SACRAMENTO - While Democrats continue to “talk” about how they must raise taxes to fix California’s roads, Senate Republicans continue to offer concrete proposals to transform how California maintains and builds its roads.
Senate Republicans are calling on the Governor and Legislative Democrats to join them in supporting legislation that ensures that existing transportation dollars are used for transportation projects, but also will look closely at finding new and innovative ways to improve this state’s crumbling infrastructure system.
Several new pieces of legislation were introduced into the Special Session on Transportation Infrastructure today by Senate Republicans that, if approved, would require taxes that are collected from transportation sources to be spent on transportation projects, while improving project delivery times and reducing costs to taxpayers.
“This transportation crisis requires that we look at everything,” said Senate Minority Leader Bob Huff (R-San Dimas). “That includes reforming how we build and improve our roads, ensuring that process is more transparent. This package of bills also brings more accountable and transparency to Caltrans. In addition, we need to start giving more control over to the locals who have boots on the ground and can actually assess what is needed and get it built more quickly and efficiently than the bureaucrats in Sacramento.”
Among the new pieces of legislation introduced today are:
SB 9, Sen. John Moorlach (R-Costa Mesa) starts to change the culture at Caltrans by making sure California doesn’t use temporary funding such as bond funds or loan repayments to support permanent, ongoing state positions that continue with full salary and benefits long after all the work is done. This bill would also utilize more private contracts to get transportation construction projects completed in a timely fashion.
SB 10, Sen. Pat Bates (R-Laguna Niguel) brings more local control to the process by converting the State Transportation Improvement Program (STIP) into a grant program. This transition would give local agencies the flexibility to use funds like a block grant and prioritize the projects that are important to them and would streamline project approval to get high priority projects completed as quickly as possible.
SB 11, Sen. Tom Berryhill (R-Twain Harte) exempts vital road repair and maintenance projects on the existing right of way from the needless delays associated with California Environmental Quality Act (CEQA) review while still protecting the environment.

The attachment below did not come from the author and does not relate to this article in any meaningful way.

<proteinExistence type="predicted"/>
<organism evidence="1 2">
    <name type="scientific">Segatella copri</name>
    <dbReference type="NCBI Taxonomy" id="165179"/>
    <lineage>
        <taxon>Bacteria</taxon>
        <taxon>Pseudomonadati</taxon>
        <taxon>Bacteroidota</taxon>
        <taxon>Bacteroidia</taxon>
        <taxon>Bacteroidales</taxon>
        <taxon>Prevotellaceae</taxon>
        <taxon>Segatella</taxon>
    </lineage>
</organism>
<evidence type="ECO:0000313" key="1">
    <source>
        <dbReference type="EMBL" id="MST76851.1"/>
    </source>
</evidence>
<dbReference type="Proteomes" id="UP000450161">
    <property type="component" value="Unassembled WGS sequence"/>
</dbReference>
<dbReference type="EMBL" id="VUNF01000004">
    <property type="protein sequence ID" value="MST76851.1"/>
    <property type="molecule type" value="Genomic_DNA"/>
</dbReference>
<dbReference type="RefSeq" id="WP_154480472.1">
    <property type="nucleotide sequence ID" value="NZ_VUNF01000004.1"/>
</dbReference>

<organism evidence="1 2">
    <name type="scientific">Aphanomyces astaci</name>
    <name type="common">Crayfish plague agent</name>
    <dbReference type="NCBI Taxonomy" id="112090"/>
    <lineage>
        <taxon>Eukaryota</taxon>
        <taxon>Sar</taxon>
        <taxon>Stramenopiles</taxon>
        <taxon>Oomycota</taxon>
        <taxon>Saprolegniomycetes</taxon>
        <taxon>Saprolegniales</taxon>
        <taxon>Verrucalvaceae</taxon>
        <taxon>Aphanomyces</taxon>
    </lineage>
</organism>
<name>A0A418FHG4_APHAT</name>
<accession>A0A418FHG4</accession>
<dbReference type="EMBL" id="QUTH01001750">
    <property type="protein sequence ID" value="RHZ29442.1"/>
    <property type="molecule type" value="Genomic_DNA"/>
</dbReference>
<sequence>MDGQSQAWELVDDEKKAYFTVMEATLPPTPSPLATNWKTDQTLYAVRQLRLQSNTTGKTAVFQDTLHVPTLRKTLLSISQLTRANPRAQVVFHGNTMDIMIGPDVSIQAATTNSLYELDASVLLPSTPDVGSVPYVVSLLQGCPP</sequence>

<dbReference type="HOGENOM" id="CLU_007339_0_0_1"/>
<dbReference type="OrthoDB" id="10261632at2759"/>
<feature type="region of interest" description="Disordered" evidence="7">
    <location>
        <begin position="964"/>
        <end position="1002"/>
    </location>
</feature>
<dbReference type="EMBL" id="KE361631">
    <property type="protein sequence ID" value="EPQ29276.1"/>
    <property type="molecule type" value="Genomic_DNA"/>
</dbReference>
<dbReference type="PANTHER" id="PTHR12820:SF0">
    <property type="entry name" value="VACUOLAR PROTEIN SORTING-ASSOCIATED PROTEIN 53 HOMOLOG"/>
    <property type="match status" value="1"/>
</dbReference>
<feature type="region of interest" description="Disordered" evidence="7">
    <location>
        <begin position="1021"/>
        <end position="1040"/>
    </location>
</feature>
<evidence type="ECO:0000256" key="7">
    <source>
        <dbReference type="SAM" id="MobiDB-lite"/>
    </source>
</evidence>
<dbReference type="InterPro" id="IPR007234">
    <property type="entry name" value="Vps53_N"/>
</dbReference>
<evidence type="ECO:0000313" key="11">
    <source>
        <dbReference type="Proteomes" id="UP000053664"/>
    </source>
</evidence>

SB 12, Sen. Sharon Runner (R-Antelope Valley) brings more accountability and transparency to the process by making California Transportation Commission independent and giving it the power to approve individual repair and maintenance projects to make sure Caltrans is actually putting its resources into the top priority projects and achieving its efficiency goals.
SB 13, Sen. Andy Vidak (R-Hanford) will create a Transportation Inspector General to examine Caltrans and the High-Speed Rail Authority for fraud and waste, efficiency opportunities, best practices, and opportunities to improve data used to project resource allocations. The Transportation Inspector General would be responsible for investigating and reporting back to the Legislature any instances of fraud, waste and abuse, giving the Legislature the tools it needs to hold Caltrans accountable and ensure that every transportation dollar is spent efficiently and appropriately.
SB 14, Sen. Anthony Canella (R-Ceres) would eliminate the sunset provision in legislation passed in 2009 that allowed regional transportation agencies and Caltrans to enter into an unlimited number of Public-Private Partnerships (PPP) and eliminated the number and type of projects that may be undertaken.
Sen. Cannella serves as Vice Chair of the Transportation and Infrastructure Development Committee for the extraordinary session on infrastructure released this statement.
“Now is the time to make a permanent transformation of how we maintain our transportation infrastructure and deliver projects that bring more bang for our investment,” Sen. Canella said of the proposals introduced today. “These are not some vague promises of efficiency, but are concrete proposals that best use our existing revenues.”
In addition to the reform package introduced today, Senate Republicans have previously introduced the following bills to provide funding for transportation infrastructure:
SCA X1 1 (Huff) Will constitutionally guarantee that the billions in transportation taxes paid by California drivers annually are only used for transportation purposes.
SB X1 2 (Huff) Dedicates cap and trade taxes paid from putting gasoline production under the cap to improving California’s streets and roads. SB X1 2 would specify how approximately $1.9 billion in revenues collected from Cap and Trade auction funds from the recently imposed tax on gasoline and diesel fuel, would be spent.
SB X 1 3 (Vidak) Allow Californians to vote on whether they want to continue funding the HSR project, which is estimated to cost $100 billion to complete, and would immediately freeze any further spending on the project until after a vote on June 7, 2016. If approved by voters, any unspent High Speed Rail (HSR) dollars would be redirected to repair and/or construct new state highways and local streets and roads.
SB X 1 6 (Runner) Prohibits the use of Cap and trade taxes on HSR and redirects the funding to other street and road projects.
For press inquiries or questions, please contact Jacqui Nguyen, press secretary for the Senate Republican Caucus at (916) 651-4029.